Why?  Microsoft reached 21.9 percent marketshare in July 2016, up 0.1 percent from June, while Google dropped 0.4 percent to 63.4 percent. This brings Microsoft close to 22 percent market share in the US search business, making it the second most important player after Google.

Take some time to verify your website with BING (as well as Google search console), and budget for some BING PPC for 2017.


2. Programmatic Ad buying and Re-Marketing:


Digital display and paid search marketing has certainly become smarter, and marketers have learned more about what to do with it. Is a programmatic ad campaign a silver bullet?  Probably not. But used as part of a fully integrated plan to increase reach, website traffic, and even to “steal” reach from a competitor, programmatic media buys have proven to be extremely efficient.




The key is to understand what will work with your target audience, and what it is that you are looking to achieve.

As it is with re-marketing – the general population is on to us. They know we are following them. In some cases they are glad we are, and are happy to allow it – as long as there is a benefit to them.  Benefits include time savings, ease of booking or a special price offered for booking direct.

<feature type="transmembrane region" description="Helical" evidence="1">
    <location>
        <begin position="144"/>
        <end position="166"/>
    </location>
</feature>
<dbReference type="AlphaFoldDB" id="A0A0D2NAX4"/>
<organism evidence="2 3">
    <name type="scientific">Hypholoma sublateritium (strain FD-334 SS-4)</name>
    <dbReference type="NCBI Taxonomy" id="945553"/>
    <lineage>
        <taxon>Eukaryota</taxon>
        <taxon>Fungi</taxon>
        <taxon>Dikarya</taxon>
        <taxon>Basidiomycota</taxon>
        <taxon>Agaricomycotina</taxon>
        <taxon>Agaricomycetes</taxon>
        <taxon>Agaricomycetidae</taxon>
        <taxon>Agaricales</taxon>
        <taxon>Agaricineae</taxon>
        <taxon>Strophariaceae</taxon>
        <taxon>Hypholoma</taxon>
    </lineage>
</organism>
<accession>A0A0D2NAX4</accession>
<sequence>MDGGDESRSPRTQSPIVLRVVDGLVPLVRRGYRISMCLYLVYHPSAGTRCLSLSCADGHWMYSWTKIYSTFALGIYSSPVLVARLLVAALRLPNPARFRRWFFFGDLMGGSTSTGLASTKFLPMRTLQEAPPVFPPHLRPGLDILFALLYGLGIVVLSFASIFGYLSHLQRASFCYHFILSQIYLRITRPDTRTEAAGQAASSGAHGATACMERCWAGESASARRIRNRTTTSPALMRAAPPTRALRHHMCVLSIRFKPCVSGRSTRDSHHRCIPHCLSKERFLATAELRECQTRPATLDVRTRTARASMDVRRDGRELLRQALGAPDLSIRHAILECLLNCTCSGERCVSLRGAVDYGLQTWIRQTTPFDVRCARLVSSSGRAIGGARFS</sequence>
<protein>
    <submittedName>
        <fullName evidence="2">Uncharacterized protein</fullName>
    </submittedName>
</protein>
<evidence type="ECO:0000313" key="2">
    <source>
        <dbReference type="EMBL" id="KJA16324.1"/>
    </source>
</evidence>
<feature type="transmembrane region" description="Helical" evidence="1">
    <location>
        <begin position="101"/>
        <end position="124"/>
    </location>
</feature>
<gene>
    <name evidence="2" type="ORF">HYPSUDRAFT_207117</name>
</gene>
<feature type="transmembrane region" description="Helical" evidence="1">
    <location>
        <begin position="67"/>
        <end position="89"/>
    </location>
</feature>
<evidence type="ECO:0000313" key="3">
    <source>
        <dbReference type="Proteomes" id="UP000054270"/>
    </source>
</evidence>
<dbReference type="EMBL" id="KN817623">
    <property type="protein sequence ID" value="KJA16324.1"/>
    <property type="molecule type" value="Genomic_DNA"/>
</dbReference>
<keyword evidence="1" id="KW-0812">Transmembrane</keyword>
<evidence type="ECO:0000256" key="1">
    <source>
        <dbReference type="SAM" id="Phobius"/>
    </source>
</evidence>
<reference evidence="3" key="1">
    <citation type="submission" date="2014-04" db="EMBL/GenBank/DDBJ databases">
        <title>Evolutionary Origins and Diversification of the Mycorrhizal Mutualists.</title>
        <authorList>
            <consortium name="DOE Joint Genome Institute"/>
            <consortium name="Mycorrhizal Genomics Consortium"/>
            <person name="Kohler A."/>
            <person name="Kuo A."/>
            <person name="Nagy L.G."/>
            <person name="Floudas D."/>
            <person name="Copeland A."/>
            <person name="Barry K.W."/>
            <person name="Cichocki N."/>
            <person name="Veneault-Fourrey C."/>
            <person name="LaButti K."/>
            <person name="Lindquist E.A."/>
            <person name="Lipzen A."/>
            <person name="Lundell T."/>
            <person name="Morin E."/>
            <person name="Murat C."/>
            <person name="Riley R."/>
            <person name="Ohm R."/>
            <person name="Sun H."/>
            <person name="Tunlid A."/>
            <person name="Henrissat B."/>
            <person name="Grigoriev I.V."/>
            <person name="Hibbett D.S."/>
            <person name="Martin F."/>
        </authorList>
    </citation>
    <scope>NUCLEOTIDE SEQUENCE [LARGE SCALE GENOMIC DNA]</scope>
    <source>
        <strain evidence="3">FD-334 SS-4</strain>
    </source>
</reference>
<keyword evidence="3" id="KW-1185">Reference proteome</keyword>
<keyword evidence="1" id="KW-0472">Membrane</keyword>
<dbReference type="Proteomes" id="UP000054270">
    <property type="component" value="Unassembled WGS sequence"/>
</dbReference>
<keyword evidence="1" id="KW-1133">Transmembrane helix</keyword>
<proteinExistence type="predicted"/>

With programmatic ad campaigns and other display and ppc remarketing buys, the key is to do it well.  If programmatic advertising is “not working” for your brand, I would suggest checking the user experience; the landing pages, and desired conversion point for your campaigns.  If reach or website traffic are your desired KPI’s, then ensure that your spend on programmatic is proportionate compared to your other tactics.  If an increase in sales is the objective, then ensure you are A/B testing campaigns and working with your agency to define objectives.

Most programmatic ad buying platforms can give marketers specific information about “lift” in search terms and other KPI’s outside of just CPM and CPC metrics. Make sure to work with your vendor and agencies to identify specific goals and optimize the user experience to get the best results.

Take Action: